lunes, 8 de julio de 2013
Weeks of protests by peasants and coca farmers in the Catatumbo region in northern Colombia had yet to abate on 8 July, even as the national ombudsman urged the Government and protesters to maintain dialogue amid prospects of strikes spreading across the land. Protests and road blocks began in the Catatumbo region of the Norte de Santander department around 10-12 June in response to the state's bid to erradicate coca plantations; other protests were being reported in districts including San Roque in the northern César department, Ricaurte in the south-western department of Nariño and Guapi in Cauca, western Colombia. Some politicians have accused the two communist guerrilla forces of fanning peasant discontent - at least in Catatumbo - to protect their own, alleged drug-trafficking activities. The Ombudsman Jorge Armando Otálora Gómez urged the sides to talk and end the Catatumbo protests and that the Government take appropriate action ahead of strikes announced for 19 August by sectors including coffee growers, Radio Santa Fe reported on 8 July. Mr Otálora said 50 "community councils" representing Colombians of African descent in the Pacific-coast Chocó department had also convened a "mobilisation" for 17 July, apparently to do with the legality of local mining activities. The Interior Minister Fernando Carrillo Flórez accused the Revolutionary Armed Forces of Colombia (FARC) of using the Catatumbo protests as leverage in their ongoing talks with the state in Havana, which he said the state "will not permit," the national broadcaster Señal Colombia reported on 8 July, citing Mr Carrillo's comments to El Tiempo. The Minister said the protesters' demands coincided with the FARC "agenda" aired in Havana and were being "cheered" from there; "social demands are valid but we reject" he said that "armed actors" use them. The former socialist senator Pilar Córdoba in turn cited Catatumbo's enormous coal and oil reserves as a factor in the conflict, observing that local peasants no longer tolerated living in misery, Radio Santa Fe reported on 7 July, citing Ms Córdoba's comments on the website Twitter. Talks she stated were proving complicated as "the peasants know the Government will fail again" to honour pledges to improve their lot. Coca cultivation was the "consequence of rural misery," she stated, and the "solution, to fumigate them," useless. She depicted Catatumbo as a region with a 30-per-cent illiteracy rate, environmental degradation and pervasive violence for the ongoing war with the FARC and ELN guerrillas. Meanwhile she added foreign firms had for a century "fattened" their accounts with Catatumbo's oil.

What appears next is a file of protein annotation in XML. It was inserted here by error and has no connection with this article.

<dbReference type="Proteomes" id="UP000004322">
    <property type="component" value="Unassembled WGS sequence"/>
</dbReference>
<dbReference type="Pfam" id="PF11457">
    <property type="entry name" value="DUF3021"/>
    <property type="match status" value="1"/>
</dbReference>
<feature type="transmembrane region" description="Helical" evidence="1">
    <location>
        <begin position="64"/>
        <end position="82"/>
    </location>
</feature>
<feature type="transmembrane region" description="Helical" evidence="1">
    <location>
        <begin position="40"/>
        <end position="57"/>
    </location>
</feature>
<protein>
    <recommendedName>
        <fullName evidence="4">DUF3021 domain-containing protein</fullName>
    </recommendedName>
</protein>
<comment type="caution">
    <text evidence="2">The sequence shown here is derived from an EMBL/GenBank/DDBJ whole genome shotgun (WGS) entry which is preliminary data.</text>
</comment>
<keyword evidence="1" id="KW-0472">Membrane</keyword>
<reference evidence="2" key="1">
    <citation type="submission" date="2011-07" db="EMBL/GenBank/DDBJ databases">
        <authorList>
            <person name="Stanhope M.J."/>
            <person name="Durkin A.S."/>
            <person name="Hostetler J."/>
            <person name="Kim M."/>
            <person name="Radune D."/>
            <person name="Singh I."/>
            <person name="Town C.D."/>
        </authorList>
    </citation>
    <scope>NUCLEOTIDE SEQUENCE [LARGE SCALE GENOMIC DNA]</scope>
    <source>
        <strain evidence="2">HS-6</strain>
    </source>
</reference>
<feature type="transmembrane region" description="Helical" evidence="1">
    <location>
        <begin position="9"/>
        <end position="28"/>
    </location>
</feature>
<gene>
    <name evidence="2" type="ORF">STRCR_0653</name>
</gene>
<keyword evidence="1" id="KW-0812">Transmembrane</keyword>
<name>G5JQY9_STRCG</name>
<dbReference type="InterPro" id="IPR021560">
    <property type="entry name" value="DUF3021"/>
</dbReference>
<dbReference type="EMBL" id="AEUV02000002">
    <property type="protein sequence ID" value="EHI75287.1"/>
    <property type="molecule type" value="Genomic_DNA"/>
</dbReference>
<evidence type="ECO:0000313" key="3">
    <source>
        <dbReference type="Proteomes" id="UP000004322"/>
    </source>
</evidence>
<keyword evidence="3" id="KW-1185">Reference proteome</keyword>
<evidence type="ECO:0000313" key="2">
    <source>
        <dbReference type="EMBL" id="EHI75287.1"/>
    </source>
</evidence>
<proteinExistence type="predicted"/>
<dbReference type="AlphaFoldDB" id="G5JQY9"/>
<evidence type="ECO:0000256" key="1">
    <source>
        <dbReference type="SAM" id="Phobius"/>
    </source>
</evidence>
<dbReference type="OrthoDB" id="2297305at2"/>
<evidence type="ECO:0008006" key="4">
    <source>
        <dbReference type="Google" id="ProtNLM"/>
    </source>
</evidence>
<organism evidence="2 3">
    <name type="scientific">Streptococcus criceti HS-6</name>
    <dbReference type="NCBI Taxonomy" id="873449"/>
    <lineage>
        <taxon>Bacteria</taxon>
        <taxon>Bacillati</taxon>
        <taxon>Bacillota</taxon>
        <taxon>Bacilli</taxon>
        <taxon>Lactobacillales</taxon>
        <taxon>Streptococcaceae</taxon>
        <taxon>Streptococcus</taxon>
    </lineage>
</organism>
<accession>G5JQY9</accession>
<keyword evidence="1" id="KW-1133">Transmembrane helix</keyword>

The website elsalvador.com observed on 6 July that hopes raised by the ceasefire the main street gangs began in 2012 - and especially a pledge to stop violent crime in specified municipalities - had "slowly faded away" amid the recent spike in killings across El Salvador. It counted 103 killings in 12 of the country's 14 departments "in the latest escalation of violence," though it gave no dates for these. Mexico's Notimex agency was cited as reporting 12 killings on 1 July, 20 the next day and 24 on 3 July, which were figures far above the four-seven killings a day officials had boasted had become a general norm after the ceasefire began in March 2012. The Salvadorean President was cited as saying on 6 July that the rate returned to "6-7" killings a day in the preceding 48 hours, due he said to police and other actions, which he did not specify. Elsalvador.com observed however that residents were noting little difference in districts where the Mara gangs had agreed to eschew violent crime, as violence and extortion continued there as elsewhere. President Mauricio Funes discussed the recent violence on 4 July with one of the ceasefire mediators, the former leftist guerrilla Raúl Mijango. The mediator asked that the government continue backing the process and aid the social reintegration of criminals, Notimex reported. Mr Mijango had promised that week that the violence would fall again within 72 hours, which prompted politicians to attack him, presumably for what seemed like an excessive level of complicity or familiarity with criminals. On 6 July the President also asked the opposition ARENA party and its leader Norman Quijano González to stop their "electoral" attacks on the ceasefire whose necessity he alleged ARENA accepted, the Public Security Ministry reported. Mr Funes said the mediator Raúl Mijango told him that members of ARENA had informed him ARENA was itself interested in maintaining dialogue with the Mara gangs should it win the presidential elections scheduled for February 2014. Mr Funes told a radio interview that "in fact they want to talk but right now during the elections it doesn't suit them to go with the ceasefire." ARENA he said, presently sought to depict the ceasefire as "a dark pact between the government and gang members, between President Funes and gang members...don't be hypocritical and mean... don't appear like you're telling the public you would not make a pact with criminals."